(Haha, Julio, that's where I nicked my structure, but I guess it was alright cos I think he nicked the turn from the X Y Zedd post on the 'What if Punk Never Happened?' thread).

Cozen (Cozen), Tuesday, 25 March 2003 18:01 (fifteen years ago) Permalink

I think Daniel Bedingfield is as close as modern pop gets to The Blue Nile. I get the feeling that he's a stubborn perfectionist too, answering only to his standards, steeped in integrity and honesty. Imagine if he took 5 years to write and record his follow up. It'd be amazing.

Cozen (Cozen), Tuesday, 25 March 2003 18:10 (fifteen years ago) Permalink

''Imagine if he took 5 years to write and record his follow up. It'd be amazing.''

or it could be a disaster too i suppose.

''(Haha, Julio, that's where I nicked my structure, but I guess it was alright cos I think he nicked the turn from the X Y Zedd post on the 'What if Punk Never Happened?' thread).''

I just thought i had seen something like that. but yr post is triffic in its own way.

Julio Desouza (jdesouza), Tuesday, 25 March 2003 18:45 (fifteen years ago) Permalink

(Aw shucks, thanks you guys! Actually, I realised today that every thing I've ever written has, in some way, been to make someone fall in love with me or notice me and that post was specifically written to make Dr C notice me (and to make him happy, too) after I'd written my little heart into All of My Heart last week without him popping up; it was also written as an accompinament (god, spelling) to a Blue Nile 'best of...' I'm making up for a friend.)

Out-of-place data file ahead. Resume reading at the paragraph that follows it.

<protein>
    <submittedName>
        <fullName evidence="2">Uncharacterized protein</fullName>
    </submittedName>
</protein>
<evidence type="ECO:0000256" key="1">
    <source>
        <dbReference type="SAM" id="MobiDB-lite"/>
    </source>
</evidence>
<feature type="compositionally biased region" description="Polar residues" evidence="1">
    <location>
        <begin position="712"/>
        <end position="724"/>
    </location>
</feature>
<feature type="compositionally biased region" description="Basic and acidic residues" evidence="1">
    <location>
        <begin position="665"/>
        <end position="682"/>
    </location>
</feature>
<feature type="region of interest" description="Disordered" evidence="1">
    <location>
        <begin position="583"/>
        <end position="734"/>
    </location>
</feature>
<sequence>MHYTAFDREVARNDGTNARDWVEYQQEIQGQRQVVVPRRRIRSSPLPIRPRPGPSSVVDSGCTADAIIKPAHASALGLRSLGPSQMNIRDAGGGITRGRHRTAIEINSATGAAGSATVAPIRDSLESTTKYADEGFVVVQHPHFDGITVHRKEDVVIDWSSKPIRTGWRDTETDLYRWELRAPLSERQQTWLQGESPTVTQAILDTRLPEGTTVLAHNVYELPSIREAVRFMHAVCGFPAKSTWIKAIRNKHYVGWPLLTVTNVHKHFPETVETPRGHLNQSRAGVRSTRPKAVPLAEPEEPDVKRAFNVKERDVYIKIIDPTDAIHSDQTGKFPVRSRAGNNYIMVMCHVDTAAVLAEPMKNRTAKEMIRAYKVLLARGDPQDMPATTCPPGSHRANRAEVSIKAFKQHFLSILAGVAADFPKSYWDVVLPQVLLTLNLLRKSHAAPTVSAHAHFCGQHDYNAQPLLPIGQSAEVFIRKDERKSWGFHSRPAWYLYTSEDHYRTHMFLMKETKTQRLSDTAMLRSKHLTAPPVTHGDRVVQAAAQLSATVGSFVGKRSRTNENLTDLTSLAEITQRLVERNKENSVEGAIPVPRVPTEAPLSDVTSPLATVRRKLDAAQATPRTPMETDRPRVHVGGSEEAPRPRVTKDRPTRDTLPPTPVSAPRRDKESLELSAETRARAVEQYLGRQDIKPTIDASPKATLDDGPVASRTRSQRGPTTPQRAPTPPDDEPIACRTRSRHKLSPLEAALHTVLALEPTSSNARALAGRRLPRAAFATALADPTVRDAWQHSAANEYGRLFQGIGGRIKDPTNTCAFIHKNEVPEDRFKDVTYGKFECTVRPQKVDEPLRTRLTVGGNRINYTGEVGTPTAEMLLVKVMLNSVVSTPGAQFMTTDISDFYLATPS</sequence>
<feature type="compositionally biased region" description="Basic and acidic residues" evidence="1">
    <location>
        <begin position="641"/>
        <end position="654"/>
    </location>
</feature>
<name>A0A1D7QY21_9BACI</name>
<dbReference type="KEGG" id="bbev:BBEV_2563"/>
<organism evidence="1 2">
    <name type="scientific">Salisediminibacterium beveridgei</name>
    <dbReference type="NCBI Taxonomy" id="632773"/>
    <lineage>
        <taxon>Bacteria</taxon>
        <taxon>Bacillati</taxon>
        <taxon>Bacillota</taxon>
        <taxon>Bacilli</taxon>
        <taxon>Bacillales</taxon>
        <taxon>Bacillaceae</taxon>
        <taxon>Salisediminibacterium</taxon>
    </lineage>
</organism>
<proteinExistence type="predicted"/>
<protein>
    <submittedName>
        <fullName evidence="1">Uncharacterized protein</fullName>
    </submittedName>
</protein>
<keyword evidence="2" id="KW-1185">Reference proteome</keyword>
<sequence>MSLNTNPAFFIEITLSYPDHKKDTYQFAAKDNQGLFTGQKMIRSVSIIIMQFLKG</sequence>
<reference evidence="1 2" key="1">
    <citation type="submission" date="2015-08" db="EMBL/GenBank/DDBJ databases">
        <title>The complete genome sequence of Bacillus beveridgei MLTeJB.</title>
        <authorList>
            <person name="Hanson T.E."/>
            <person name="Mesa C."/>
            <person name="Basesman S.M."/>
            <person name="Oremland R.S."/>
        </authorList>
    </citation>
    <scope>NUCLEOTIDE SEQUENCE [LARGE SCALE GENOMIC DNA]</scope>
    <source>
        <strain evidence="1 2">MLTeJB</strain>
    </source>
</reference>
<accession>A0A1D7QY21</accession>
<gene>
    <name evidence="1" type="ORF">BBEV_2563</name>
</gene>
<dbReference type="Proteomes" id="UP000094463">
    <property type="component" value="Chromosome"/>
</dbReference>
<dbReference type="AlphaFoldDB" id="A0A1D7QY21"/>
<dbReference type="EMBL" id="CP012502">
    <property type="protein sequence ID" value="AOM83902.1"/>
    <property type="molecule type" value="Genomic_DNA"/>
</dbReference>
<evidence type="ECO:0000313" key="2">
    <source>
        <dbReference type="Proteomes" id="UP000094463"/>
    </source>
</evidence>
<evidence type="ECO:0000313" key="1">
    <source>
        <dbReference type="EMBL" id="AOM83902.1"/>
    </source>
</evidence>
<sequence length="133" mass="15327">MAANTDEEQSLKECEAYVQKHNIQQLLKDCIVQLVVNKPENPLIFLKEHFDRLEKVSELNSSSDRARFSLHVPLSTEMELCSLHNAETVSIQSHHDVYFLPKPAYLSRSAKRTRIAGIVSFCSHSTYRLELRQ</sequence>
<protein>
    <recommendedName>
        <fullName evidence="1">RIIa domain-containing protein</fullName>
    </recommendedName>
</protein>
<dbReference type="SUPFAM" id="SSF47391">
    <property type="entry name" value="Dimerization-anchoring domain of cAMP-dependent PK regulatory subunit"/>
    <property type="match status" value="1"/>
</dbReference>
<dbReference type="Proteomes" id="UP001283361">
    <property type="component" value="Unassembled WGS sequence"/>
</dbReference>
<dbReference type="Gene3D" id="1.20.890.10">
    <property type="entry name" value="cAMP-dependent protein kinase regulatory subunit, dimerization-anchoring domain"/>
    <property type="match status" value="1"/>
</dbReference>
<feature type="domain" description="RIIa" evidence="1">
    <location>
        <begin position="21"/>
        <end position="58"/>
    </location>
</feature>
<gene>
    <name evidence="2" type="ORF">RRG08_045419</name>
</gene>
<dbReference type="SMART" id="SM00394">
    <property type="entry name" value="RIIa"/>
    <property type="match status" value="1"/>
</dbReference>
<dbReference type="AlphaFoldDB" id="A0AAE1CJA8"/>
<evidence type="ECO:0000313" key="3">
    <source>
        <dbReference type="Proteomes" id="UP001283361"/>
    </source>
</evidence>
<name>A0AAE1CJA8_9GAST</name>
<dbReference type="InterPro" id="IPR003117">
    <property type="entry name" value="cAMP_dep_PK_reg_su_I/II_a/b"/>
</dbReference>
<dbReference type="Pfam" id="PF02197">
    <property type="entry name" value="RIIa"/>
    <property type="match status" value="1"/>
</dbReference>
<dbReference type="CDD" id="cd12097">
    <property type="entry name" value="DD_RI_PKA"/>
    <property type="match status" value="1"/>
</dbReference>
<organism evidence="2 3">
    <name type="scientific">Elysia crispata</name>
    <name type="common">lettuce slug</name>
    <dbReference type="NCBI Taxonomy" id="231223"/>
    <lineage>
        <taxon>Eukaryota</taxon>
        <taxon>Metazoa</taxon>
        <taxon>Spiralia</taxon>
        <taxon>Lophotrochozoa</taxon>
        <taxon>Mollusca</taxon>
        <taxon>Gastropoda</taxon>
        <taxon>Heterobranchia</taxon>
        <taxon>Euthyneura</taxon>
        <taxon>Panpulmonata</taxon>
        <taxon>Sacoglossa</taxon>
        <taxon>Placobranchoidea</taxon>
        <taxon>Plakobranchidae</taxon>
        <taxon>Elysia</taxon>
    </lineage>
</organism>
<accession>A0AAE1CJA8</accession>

Cozen (Cozen), Tuesday, 25 March 2003 18:50 (fifteen years ago) Permalink

"I think Daniel Bedingfield is as close as modern pop gets to The Blue Nile."

Yes! "If You're Not The One" works in exactly the same way as the peerless "Tinseltown In The Rain" ie. a "generic" love song rendered strange and fascinating by the force and peculiarity of its emotional over-investment.

Although Cozen you should really check out that there new Coloma album which is almost self-consciously an update of The Blue Nile for the post-glitch generation. As with The Blue Nile it's svelte literary studio-pop that feels like all the sound-politics have been surgically removed (eg. this is click-pop only because, well, why not if it sounds good? cf. Schneider TM's "The Light 3000") so I imagine that in a decade or so it'll have that same lovely timeless-datedness as TBN's first two albums have. It's very much like A Walk Across The Rooftops in particular. Much better than their first album.

Tim Finney (Tim Finney), Wednesday, 26 March 2003 03:00 (fifteen years ago) Permalink

did you realise that daniel bedingfield is a born again christian?

RJG (RJG), Thursday, 27 March 2003 00:14 (fifteen years ago) Permalink

He was born somewhere really (relatively) 'weird', like Hawaii or something. I can't remember, I'll look it out.

Cozen (Cozen), Thursday, 27 March 2003 00:19 (fifteen years ago) Permalink

he has a high speaking voice.

I saw him on 'today with des & mel'.

RJG (RJG), Thursday, 27 March 2003 00:47 (fifteen years ago) Permalink

Yesterday I bought Rooftops for a dollar! :-)